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multitude; but he has promised besides, “In thee, and in thy seed, shall all the families of the earth be blessed;" this will also come to pass in its season.

New Division of the Holy Land. Ezek. xlv. and xlviii.

In this division of the country, so different from any former division, six tribes are stationed in the north, and six tribes to the south of an OFFERING of land, containing a square of twenty-five thousand reeds, lying in the midst.

In the midst of this OFFERING, we are told, the Sanctuary is placed. From an inspection of the forty-eighth chapter, it will be evident that all the portions, both for the tribes and for 66 THE OFFERING," are measured straight across, from east to west, from the Mediterranean to the river Jordan and its lakes. The former possessions of the two tribes and a half beyond the Jordan are not mentioned : all the tribes have an allotment in the original land of Canaan. Now, if we measure in breadth from north to south, making Jerusalem the middle point, twenty-five thousand reeds, we shall find the boundary-lines will pass from east to west somewhere above the latitude of Joppa, or Jaffa, on the north, and somewhere below the latitude of Hebron on the south: within these lines is “ THE OFFERING," in breadth about forty miles, and varying in its length, according to the line of the Mediterranean coast on the one side, and that of the Dead Sea, with the course of the Jordan, on the other. All the country to the north will be occupied by the six tribes, Dan, Asher, Naphtali, Manasseh, Ephraim, Reuben, and Judah. What is the breadth of their respective portions we are not told, only that they extend in length from Jordan to the sea, and Judah's allotment is next to the offering."-Chap. xlviii. 147.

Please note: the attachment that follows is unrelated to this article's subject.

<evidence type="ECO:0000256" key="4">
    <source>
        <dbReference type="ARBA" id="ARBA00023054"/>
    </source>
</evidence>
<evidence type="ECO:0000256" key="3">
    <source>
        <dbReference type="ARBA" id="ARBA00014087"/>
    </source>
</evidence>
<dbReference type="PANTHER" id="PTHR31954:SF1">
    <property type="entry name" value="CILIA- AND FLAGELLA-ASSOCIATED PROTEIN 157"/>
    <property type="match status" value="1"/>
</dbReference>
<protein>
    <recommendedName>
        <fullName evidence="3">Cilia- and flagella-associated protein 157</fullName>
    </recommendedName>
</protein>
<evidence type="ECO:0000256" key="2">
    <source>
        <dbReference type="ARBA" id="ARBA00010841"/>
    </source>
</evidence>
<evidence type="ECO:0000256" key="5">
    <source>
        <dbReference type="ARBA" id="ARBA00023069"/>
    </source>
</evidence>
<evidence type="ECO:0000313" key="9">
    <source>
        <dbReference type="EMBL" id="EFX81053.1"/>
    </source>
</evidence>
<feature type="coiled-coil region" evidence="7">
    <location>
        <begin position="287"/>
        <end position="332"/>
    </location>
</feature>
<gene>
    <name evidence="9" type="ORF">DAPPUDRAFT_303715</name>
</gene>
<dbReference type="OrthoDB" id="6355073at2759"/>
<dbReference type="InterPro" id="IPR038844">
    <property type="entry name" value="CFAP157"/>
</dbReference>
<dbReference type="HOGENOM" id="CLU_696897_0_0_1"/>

The south of the offering is to be occupied in the same manner by Benjamin, Simeon, Isaachar, Zebulun, and Gad.--Ver. 23-28.

of land, then, which we are more particularly to consider, lies between the latitudes of Jaffa and Hebron, or latitudes to be taken some miles more to the north and south.

And here a remarkable coincidence must be pointed out. We learn from the prophecy of Zechariah, chapter 14: 10, that “all the land was to be turned into a plain, from Geba to Rimmon, south of Jerusalem.” Now, it will be found, Geba is on the same parallel of latitude with Jaffa, and on the parallel of Hebron is Eremmon, which is no doubt,“ Rimmon, south of Jerusalem.” Both are about the same distance from Jerusalem, north and south, and both are in the middle point of the parallel of latitude, between east and west,

The great